Fresh off a key legal victory in the decades-long water war with Florida, Georgia leaders are scrambling to shore up glaring weaknesses exposed by the litigation while bracing for a new fight in Congress that could undercut the state’s courtroom success.
A judicial official in February urged the U.S. Supreme Court to reject strict new water consumption limits that Georgia said would have devastated the state’s economy, but his findings also highlighted vast problems with the state’s agricultural water use that could dog the state in future court battles.
At the same time, Georgia’s congressional delegation is on guard for another attempt by federal lawmakers from Alabama and Florida to weaken the state’s position. And they are readying for the possibility that the high court ignores the judicial recommendation or calls for a new round of litigation.
For state officials who have already spent roughly $30 million on the litigation, the fight is far from over.
“We’ve won one skirmish,” said Gerald Long, president of the Georgia Farm Bureau. “There are many, many battles ahead of us. So we’ve got to be vigilant.”
‘Unrestrained’ water use
It was a big skirmish. Ralph Lancaster, a Maine attorney appointed by the U.S. Supreme Court as a special master to handle the case, found in February that Florida had “failed to show that a consumption cap” was needed after five weeks of hearing testimony in the case.
But his 70-page report found problems with Georgia’s agricultural water use, in part after Florida shifted the focus of its argument away from metro Atlanta’s consumption and toward that of farmers in the southern part of the state.
Lancaster concluded that Georgia’s agricultural water use was “largely unrestrained” and cited Florida’s count that the amount of irrigated acreage in Georgia ballooned from 75,000 acres in 1970 to more than 825,000 acres in 2014.
“In the face of this sharp increase in water use, Georgia has taken few measures to limit consumptive water use for agricultural irrigation,” he wrote, adding that agriculture permits issued by the state often don’t limit the amount of irrigation that can be used by farmers.
Lancaster also criticized the state Environmental Protection Division for refusing to declare a drought in 2011 despite ample warnings, finding that Georgia officials were “clearly not wishing to incur the cost of preventative action.”
‘There’s work to be done’
As drought squeezed the state’s water supply, he said, the state issued only a temporary moratorium on new irrigation permits to South Georgia farmers.
“Georgia’s position — practically, politically, and legally — can be summarized as follows: Georgia’s agricultural water use should be subject to no limitations, regardless of the long-term consequences” for the river basin, he wrote.
Gov. Nathan Deal and other state officials have taken notice. Deal said in a recent interview that “internal work” is needed to fortify the state’s weaknesses, including new ways to measure agricultural water use.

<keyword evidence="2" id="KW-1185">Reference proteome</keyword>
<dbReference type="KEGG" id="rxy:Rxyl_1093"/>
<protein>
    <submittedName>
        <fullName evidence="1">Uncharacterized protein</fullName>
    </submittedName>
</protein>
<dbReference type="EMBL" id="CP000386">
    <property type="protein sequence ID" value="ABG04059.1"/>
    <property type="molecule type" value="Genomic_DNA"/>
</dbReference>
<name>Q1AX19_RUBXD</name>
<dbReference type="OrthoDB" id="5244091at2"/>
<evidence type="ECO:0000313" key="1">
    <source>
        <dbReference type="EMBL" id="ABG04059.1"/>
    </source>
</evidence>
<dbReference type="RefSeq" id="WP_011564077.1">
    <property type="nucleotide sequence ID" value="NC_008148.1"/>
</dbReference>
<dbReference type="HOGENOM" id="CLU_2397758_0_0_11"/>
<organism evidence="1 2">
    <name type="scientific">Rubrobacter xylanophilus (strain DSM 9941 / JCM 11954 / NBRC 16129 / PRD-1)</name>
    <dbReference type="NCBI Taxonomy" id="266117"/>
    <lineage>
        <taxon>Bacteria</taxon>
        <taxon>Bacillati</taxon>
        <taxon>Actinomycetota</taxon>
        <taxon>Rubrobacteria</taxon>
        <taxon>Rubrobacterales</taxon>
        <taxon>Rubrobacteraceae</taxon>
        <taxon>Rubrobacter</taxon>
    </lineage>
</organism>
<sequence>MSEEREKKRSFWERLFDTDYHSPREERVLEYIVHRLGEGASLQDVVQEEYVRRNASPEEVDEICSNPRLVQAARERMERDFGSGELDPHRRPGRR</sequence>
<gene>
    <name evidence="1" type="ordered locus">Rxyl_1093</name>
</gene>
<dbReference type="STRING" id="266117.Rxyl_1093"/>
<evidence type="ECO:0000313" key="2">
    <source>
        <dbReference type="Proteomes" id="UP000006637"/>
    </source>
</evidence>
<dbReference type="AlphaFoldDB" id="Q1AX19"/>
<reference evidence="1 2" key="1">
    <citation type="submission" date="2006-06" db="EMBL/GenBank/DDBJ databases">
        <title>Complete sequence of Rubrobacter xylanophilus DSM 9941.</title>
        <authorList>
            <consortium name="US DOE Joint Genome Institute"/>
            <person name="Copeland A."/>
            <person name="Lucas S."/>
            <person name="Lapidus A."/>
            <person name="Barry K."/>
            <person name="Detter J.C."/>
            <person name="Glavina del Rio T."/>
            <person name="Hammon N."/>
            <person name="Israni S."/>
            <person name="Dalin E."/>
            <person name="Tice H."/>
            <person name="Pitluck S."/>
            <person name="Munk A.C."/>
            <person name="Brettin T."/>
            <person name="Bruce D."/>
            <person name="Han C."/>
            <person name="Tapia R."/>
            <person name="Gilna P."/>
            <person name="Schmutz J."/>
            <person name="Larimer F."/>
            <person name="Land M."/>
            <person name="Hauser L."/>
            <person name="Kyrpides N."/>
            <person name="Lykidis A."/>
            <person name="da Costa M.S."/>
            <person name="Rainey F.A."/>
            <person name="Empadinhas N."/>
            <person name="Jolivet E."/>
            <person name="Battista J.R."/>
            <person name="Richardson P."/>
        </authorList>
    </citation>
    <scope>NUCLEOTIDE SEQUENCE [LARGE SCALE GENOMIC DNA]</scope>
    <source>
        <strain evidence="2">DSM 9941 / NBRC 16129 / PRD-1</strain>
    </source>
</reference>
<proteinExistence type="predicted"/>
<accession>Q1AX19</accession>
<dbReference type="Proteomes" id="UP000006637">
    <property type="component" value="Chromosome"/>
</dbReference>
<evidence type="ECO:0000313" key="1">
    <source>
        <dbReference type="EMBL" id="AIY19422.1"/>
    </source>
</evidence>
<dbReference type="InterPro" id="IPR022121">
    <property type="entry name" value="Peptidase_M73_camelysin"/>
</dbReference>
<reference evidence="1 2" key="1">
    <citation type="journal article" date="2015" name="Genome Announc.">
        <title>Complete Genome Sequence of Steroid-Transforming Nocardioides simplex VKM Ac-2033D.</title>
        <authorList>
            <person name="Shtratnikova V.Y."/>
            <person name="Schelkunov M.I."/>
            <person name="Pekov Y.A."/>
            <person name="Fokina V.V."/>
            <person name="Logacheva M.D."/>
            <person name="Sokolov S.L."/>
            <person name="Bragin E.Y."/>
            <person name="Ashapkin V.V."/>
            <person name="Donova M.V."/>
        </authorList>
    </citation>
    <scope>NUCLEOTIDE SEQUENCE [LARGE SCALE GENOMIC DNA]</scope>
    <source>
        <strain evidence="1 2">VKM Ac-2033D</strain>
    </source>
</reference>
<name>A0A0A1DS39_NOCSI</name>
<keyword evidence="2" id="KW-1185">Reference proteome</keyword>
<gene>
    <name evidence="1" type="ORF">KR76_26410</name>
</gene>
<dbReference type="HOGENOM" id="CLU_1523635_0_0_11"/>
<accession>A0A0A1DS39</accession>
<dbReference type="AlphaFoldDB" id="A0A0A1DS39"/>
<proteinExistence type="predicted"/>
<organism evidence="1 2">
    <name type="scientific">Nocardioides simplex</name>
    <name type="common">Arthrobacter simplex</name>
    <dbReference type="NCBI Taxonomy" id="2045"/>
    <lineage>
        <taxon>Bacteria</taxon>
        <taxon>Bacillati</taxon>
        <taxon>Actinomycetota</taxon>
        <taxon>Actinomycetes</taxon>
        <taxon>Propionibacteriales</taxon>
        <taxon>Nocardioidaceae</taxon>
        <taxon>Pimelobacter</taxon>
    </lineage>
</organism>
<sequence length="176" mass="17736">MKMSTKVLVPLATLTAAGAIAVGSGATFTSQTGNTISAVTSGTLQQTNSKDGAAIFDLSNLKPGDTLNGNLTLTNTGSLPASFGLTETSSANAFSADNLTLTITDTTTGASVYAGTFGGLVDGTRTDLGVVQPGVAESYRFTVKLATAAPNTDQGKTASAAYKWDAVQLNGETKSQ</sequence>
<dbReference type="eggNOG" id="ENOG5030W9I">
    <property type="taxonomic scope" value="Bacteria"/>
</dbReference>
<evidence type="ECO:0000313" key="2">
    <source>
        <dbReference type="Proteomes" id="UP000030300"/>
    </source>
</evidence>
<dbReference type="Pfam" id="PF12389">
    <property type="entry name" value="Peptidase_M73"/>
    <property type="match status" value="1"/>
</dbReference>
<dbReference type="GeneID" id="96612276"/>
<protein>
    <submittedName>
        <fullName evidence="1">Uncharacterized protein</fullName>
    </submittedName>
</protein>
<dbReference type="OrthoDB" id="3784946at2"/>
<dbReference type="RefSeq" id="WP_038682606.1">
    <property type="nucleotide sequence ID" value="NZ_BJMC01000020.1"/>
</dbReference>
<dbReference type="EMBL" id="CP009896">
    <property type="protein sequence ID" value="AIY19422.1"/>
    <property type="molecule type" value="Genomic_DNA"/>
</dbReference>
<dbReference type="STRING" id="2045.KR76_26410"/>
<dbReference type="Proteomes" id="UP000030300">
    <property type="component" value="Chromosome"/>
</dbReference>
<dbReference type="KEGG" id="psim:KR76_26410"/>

“We have continued to try to press to get more of the irrigated land metered so we have a better idea of the volume of usage,” Deal said. “That’s one of our better mechanisms of defense. We need to prove with actual numbers what the amount of water is that’s being consumed.”
He said Florida “just picked numbers, I think out of air” to report how much water was being used by Georgia for agricultural purposes and claim the state has 100,000 acres of irrigated land with no meters. And Georgia couldn’t effectively counter, he said, because “unfortunately, we don’t totally know.”
“There’s work to be done. It’s a sensitive issue,” Deal said. “It’s a property rights issue in the eyes of many people. So we have to work with the agricultural community to find what best fits Georgia’s situation.”
Georgia agriculture leaders are starting the behind-the-scenes work now.
“We’ve got to be responsible as farmers on metering so we can continue to prove not only to Florida but to the rest of the nation and federal agencies that we are trying to conserve water and we’re doing our part,” said Long, the head of the Farm Bureau.
The state is also hunkering down for a new round of intrigue in Congress. Deal dispatched his top aide, Chris Riley, to Washington last week to brief the congressional delegation on water policy. The message: The state needs to be prepared for a legislative assault.
It wouldn’t be the first time. There are perennial attempts by Georgia’s neighbors to target the state’s water policy, most recently a directive initially tucked into a wide-ranging $10 billion water bill that tells the governors of Georgia, Alabama and Florida to negotiate a settlement or risk Congress’ intervention.
Georgia’s contingent in Washington united to erase the directive, making a case that Congress should have no role in the water dispute, and the law passed late last year without the provision. Still, for many lawmakers it was a reminder to stay vigilant.
“The Georgia delegation is well aware of the kinds of legislative gymnastics that our Alabama and Florida neighbors employ in hopes of gaining ground in the water dispute,” said U.S. Rep. Doug Collins, R-Gainesville.
He and others are quick to point to Lancaster’s finding, which came after years of litigation and decades of fighting between the states.
Georgia’s two neighbors have long argued that the Peach State has drawn more than its share from the Chattahoochee and Flint rivers, posing a threat to the ecological system and harming the livelihoods of their residents.
Georgia countered that the state’s water use had little to do with the collapse of the Apalachicola oyster industry, and Lancaster’s finding appeared to vindicate its position.
But it’s not final, as the high court can reject Lancaster’s recommendation, order another round of arguments or take another route. Further lawsuits can’t be ruled out either.
“We have some work to be done,” Deal said. “This isn’t over.”